“But the reluctance of courts to accept jurisdiction of war powers cases at the present time cannot be cited as grounds for states to willingly comply with invalid federalization orders. If A 203 [the Wisconsin bill] is adopted and appropriately applied, there may come a time when a federal agency seeks judicial assistance in compelling state compliance.
“Win or lose in such an event, the issue of accountability in the exercise of war powers would be brought more clearly into the public square. It would be useful to know if Congress can impose enforceable conditions in an Authorization for Use of Military Force, and if so, what the path to enforcement might be.”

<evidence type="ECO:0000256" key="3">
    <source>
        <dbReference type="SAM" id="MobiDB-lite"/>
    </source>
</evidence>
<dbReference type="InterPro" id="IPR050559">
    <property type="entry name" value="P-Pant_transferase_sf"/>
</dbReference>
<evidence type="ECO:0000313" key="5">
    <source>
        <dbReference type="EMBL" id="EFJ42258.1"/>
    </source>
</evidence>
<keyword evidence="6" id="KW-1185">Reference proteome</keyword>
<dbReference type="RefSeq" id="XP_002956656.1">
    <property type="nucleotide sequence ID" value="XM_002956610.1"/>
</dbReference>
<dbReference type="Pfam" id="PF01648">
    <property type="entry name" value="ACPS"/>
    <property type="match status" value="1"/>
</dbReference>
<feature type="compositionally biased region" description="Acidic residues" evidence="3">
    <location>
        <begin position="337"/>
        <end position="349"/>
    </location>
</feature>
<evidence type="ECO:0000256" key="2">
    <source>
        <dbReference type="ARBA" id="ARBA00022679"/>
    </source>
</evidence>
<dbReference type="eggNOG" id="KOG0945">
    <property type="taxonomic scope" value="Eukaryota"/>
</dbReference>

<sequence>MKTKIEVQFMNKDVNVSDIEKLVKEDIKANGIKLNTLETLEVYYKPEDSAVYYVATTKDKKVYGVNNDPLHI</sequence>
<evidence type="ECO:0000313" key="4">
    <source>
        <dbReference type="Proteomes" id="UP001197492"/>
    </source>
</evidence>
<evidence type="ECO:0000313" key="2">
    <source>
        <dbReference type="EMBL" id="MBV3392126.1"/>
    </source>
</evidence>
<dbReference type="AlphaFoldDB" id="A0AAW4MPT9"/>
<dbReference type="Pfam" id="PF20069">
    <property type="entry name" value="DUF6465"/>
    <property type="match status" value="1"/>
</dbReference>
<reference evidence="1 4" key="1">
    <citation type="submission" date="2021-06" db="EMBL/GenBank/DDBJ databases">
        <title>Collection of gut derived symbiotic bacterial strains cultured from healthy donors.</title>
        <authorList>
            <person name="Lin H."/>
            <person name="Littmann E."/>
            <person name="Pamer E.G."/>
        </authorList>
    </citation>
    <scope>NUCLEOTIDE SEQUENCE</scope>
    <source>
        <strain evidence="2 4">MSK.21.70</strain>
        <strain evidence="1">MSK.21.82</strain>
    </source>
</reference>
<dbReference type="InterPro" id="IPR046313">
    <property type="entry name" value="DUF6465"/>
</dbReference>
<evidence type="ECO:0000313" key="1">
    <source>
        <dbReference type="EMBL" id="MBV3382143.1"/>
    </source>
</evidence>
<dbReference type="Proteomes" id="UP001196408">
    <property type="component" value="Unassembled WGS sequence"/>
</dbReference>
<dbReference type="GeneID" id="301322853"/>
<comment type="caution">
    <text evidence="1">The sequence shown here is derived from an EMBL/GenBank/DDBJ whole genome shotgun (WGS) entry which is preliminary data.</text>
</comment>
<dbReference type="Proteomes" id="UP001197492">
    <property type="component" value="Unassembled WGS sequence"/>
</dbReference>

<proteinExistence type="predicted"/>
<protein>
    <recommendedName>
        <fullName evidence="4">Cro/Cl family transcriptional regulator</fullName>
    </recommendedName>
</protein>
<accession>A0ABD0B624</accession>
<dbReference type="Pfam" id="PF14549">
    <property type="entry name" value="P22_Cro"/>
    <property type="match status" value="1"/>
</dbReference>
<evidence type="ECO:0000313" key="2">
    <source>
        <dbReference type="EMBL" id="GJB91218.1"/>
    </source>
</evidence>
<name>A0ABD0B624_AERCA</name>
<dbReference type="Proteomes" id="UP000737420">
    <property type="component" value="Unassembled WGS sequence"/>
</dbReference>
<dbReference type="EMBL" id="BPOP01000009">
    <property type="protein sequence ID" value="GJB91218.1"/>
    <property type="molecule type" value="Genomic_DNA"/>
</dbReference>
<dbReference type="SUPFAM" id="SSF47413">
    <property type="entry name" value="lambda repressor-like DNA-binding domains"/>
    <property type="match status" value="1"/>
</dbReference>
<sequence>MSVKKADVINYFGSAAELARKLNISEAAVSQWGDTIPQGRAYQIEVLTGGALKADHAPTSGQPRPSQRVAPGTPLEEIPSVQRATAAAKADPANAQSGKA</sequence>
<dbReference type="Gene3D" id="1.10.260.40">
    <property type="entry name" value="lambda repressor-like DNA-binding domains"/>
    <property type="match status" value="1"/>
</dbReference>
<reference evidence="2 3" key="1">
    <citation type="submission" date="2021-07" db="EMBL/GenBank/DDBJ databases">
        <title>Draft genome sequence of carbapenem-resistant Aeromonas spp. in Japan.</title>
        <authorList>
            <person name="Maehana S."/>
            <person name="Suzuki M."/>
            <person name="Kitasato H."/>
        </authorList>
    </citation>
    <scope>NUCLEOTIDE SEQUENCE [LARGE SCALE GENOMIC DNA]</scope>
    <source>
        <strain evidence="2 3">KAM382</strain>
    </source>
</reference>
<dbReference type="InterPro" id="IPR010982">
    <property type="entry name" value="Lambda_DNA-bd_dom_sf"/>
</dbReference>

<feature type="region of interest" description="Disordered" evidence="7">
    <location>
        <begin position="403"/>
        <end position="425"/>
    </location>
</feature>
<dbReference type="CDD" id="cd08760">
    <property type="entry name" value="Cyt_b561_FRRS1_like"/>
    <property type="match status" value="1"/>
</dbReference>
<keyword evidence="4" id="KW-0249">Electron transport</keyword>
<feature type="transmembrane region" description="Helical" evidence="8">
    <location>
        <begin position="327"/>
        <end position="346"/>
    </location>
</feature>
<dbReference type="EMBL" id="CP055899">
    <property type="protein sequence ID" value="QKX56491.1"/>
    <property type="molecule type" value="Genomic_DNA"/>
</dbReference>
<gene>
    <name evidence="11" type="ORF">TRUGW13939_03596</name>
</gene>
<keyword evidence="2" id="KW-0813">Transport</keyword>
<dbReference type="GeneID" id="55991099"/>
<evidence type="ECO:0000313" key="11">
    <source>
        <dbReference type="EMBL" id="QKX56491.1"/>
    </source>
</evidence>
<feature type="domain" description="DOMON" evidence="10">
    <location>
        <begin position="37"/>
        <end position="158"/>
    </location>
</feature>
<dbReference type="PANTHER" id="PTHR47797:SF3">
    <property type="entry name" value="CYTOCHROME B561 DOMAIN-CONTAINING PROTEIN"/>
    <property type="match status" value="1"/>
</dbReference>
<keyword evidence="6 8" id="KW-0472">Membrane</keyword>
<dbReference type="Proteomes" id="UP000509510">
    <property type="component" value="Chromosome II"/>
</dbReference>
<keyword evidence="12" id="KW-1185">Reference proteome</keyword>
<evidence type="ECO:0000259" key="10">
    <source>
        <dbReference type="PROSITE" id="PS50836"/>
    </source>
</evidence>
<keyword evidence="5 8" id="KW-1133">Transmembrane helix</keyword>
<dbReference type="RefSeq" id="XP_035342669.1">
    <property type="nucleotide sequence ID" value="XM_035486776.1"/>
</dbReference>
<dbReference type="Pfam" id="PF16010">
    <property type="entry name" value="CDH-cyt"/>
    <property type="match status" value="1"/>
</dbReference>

Fisher says there is a similar case to be made against the Guard’s involvement in Afghanistan, too, noting that the 2001 AUMF against the 9/11 terrorists is too broad, and must be examined for its legitimacy as well.
“While I am going to be persistent in getting [our bills] passed somewhere, my real goal is to keep getting this discussed. Whether you believe it is wrong or evil or necessary, when America decides to go to war, we’re all better off when it gets done within a legal process. This is really about the next war – and there will be a ‘next war.'”
Manski acknowledges that “it would be hard to turn back the clock to 1902,” before state militias became an appendage of the federal government, but states should still exert what prerogatives they do have, and perhaps help to bring U.S. foreign policy closer to what the founders envisioned, “that this be a nation of liberty, not empire.”